And, the bus services that are getting cut? Nowhere near the streetcar line, so it's not as though the Streetcar is replacing bus service which would at least somewhat justify TriMet's actions. Downtown properties that benefit from all of the tax abatements and credits pay less, and get more, while suburban residents pay more and get less. All the more reason for Washington County and Clackamas County to get out of TriMet and form their own transit districts...then all Portland could do is mooch off of Gresham (maybe hitting the tipping point in which Gresham finally splits off and joins Clackamas County?)

I thought that revenue from downtown parking meters was supposed to go to the streetcar.
How many potholes would that fix?

Maybe the subsidy should be cut. That would provide an incentive to start checking fares.

MJ: Problem is, Trimet loves anything that cries "RAIL"!! TriMet loves the Streetcar more than it does its own buses.

Best solution would be to have a publicly elected board (and not merge TriMet with Metro to accomplish that), force public votes on any TriMet spending more than a set dollar amount, force public votes on all capital projects other than routine replacement of existing assets, and eliminate cross-government subsidies.

Second best solution would be for TriMet to be abolished, and let Clackamas and Washington Counties go their own way; let Portland deal with its own problems internally. That way, the folks down in Lents can complain about City Hall cutting their bus service to fund Streetcar downtown, while Sam Adams can reply "well, you got a streetcar, be glad we can point to Lents on a map now!"

There's so much wrong with the way TriMet is run, it's hard to know where to start.

Lately they seem to rival the Mayor's office in the hiring of consultants and highly-paid managerial functionaries of dubious duties. All receiving generous benefits.

Perhaps when the streetcar goes somewhere other than a large half-free loop of downtown, there will be more attention paid to making sure people pay to ride. There's so much confusion presently for tourists (or people who routinely ride for free because they think it's beyond stupid that the top and bottom portions of the loop should require a $2.00 ticket while the downtown portion well into the Pearl is free).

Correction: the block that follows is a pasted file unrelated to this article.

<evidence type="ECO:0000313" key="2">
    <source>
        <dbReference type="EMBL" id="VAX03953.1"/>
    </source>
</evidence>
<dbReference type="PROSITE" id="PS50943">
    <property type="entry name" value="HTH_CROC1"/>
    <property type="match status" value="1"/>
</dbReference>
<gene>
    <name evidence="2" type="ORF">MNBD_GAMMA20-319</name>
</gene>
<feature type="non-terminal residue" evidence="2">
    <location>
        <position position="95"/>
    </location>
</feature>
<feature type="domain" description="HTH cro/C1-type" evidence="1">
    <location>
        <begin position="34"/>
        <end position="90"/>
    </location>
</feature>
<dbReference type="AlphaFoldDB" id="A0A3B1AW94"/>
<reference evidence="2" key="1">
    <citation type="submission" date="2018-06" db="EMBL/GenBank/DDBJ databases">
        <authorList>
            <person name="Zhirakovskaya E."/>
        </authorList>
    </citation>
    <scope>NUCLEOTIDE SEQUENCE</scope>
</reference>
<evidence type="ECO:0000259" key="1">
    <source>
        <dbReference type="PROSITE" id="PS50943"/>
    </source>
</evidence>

Single tickets or transfers should be "time-only" and usable in any zone. The concept of zones is stupid and unnecessary.

And if someone purchases a monthly pass they should get some kind of discount vs. buying booklets of tickets or a ticket or two every day.

And while they're at it, restore some of the lost bus service and replace benches and the shelters that actually provided protection from the elements and were torn down.

$32.54/hour plus bennies?! I sure got into the wrong profession. Just shows you how screwed up things are here.

I'm fully with Erik H. I think "The WC" and Clackistan need to pull out of TriMet. I'm hoping that Boring pulling out might start a ripple effect. Metro also has designs on taking over TriMet (they've got a chapter in their charter allowing them to take over). Looks to me like there may be some interesting stuff to watch here in the coming months.

Metro also has designs on taking over TriMet (they've got a chapter in their charter allowing them to take over).

Actually, it's codified in the Oregon Revised Statutes.

ORS 267.020, to be exact.

However, I think TriMet's debt load so far has spooked off Metro for awhile, because I'm sure Metro would have loved to control TriMet for many years. And Metro has no experience running anything, except the Oregon Zoo, which has its own Board of Directors, Enterprise Fund budget...Metro has little control over the Zoo except to hire or fire the Executive Director.

Of course, that didn't stop TriMet from hiring Neil McFarlane, a project manager with absolutely ZERO experience running any operation. His experience was to build something, and the second before it opens to the public he bails on it. And even though Metro was upset that TriMet didn't let Metro have input into who would be TriMet's new General Manager, Metro even admitted that McFarlane was an acceptable choice to them (because of his prior project management experience, including at Metro itself.)